Portland Art Museum (image via Flickr user Mr_Stein)

Portland Art Museum (image via Flickr user Mr_Stein)

Everyone’s favorite triptych will be taking a trip to Portland, Oregon, the New York Times has reported. Francis Bacon’s “Three Studies of Lucian Freud” (1969), which set the world auction record at $142 million last month, has been loaned to the Portland Art Museum (PAM) by its anonymous buyer, where it will be on view starting this Saturday, December 21, through March 30, 2014. Though the PAM press release thanked the Paul G. Allen Family Foundation, that mention was in reference to a public exhibitions fund donated by Allen, and a spokesman for the foundation denied that the Microsoft co-founder had bought the Bacon.

Who could it be? The Museum has noted that the painting’s owner is male, West-coast based, and has loaned artworks to the museum in the past. A member of the museum’s board? Maybe. Nike CEO and art collector Mark Parker? Don’t bet the farm.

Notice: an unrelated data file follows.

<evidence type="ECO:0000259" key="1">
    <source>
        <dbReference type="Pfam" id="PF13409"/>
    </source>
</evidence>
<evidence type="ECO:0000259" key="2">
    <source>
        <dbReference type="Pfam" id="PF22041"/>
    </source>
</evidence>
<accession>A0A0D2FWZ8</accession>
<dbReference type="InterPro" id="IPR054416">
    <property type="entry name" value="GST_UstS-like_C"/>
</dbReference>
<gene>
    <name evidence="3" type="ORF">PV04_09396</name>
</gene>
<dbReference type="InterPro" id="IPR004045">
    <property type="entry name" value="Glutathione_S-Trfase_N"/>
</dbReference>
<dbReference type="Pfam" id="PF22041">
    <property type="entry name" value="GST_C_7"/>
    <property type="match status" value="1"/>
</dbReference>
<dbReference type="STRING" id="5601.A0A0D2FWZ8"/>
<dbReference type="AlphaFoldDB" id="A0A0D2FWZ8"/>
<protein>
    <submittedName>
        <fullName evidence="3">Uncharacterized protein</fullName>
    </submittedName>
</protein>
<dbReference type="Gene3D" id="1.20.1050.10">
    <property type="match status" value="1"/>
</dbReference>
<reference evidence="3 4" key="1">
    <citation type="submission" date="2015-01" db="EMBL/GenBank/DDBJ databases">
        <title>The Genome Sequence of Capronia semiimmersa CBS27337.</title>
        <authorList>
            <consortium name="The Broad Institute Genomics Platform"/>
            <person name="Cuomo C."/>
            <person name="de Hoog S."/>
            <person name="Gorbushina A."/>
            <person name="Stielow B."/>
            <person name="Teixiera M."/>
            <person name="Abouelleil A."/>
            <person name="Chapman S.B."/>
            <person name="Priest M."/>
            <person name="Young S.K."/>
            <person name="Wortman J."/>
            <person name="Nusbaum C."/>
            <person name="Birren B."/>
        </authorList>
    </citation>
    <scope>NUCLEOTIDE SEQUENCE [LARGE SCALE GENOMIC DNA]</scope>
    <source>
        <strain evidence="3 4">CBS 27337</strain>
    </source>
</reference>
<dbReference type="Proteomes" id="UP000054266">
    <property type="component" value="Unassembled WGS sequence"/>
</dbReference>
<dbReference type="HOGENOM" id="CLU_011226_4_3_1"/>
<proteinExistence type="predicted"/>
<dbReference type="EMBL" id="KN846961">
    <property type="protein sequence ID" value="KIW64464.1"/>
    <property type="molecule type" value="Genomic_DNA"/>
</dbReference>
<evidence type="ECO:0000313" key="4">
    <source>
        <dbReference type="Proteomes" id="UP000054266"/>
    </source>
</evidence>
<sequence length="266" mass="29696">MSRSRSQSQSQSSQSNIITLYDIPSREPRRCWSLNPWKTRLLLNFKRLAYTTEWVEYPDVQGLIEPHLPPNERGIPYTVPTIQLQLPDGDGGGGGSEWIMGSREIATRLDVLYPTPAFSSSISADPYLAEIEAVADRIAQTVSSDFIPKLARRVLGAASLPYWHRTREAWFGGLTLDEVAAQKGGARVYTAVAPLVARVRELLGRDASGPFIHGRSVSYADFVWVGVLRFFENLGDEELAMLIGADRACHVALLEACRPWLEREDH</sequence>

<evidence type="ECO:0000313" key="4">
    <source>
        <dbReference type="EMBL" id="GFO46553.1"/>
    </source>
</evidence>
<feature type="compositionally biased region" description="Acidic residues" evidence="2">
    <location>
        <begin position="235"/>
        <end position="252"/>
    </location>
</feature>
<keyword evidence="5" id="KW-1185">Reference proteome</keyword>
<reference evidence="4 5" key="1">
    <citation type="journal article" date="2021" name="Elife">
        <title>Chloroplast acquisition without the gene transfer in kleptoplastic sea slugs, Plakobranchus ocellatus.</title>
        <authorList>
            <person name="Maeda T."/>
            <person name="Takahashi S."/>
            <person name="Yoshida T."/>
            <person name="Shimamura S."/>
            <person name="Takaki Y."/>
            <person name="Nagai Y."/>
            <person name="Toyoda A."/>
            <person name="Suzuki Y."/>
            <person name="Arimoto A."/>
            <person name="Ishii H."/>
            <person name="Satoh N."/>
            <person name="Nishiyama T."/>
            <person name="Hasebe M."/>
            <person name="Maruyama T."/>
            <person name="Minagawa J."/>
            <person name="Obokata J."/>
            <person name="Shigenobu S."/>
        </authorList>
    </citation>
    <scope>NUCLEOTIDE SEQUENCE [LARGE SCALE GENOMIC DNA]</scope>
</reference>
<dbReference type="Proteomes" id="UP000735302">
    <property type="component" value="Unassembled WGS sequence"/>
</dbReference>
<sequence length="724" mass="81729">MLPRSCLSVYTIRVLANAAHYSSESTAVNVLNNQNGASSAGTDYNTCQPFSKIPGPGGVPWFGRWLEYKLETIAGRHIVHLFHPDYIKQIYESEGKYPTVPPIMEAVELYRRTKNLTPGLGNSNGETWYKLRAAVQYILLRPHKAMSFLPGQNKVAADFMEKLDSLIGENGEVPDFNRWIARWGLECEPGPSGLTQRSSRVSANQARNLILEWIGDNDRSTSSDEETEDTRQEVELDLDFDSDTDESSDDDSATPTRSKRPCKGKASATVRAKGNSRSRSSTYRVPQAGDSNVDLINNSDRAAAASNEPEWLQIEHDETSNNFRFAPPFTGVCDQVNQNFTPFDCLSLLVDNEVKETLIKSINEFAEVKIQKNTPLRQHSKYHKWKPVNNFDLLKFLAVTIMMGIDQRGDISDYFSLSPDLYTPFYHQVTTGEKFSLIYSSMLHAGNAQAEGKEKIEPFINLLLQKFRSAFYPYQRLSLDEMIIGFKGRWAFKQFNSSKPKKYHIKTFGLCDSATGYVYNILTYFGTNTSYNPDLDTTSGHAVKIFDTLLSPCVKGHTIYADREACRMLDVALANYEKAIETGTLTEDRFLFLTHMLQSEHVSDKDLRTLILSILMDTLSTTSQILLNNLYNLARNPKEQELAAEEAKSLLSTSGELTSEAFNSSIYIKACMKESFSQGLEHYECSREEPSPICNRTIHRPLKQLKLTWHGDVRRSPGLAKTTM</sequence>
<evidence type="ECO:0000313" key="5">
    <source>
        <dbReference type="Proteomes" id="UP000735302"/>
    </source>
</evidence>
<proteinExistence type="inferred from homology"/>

Francis Bacon’s “Three Studies of Lucian Freud” (1969), which sold for $142.4M in November. (original image via christies.com)

At any rate, just like the sale of the artwork itself, the outcome has its detractors. Philip Kennicot at the Washington Post writes:

By celebrating the painting with a specially organized exhibition, the museum aligns itself with the commodification of art and effectively endorses the idea that the price tag is a valid a marker of quality.

Maybe so, but in the age of non-profit neoliberalism, the museum’s fetish for capital is more than just pandering for footfalls, it’s an existential orientation. And one needn’t wander very far afield to take notice. Just look downtown.

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Mostafa Heddaya

Mostafa Heddaya is the former managing editor of Hyperallergic.

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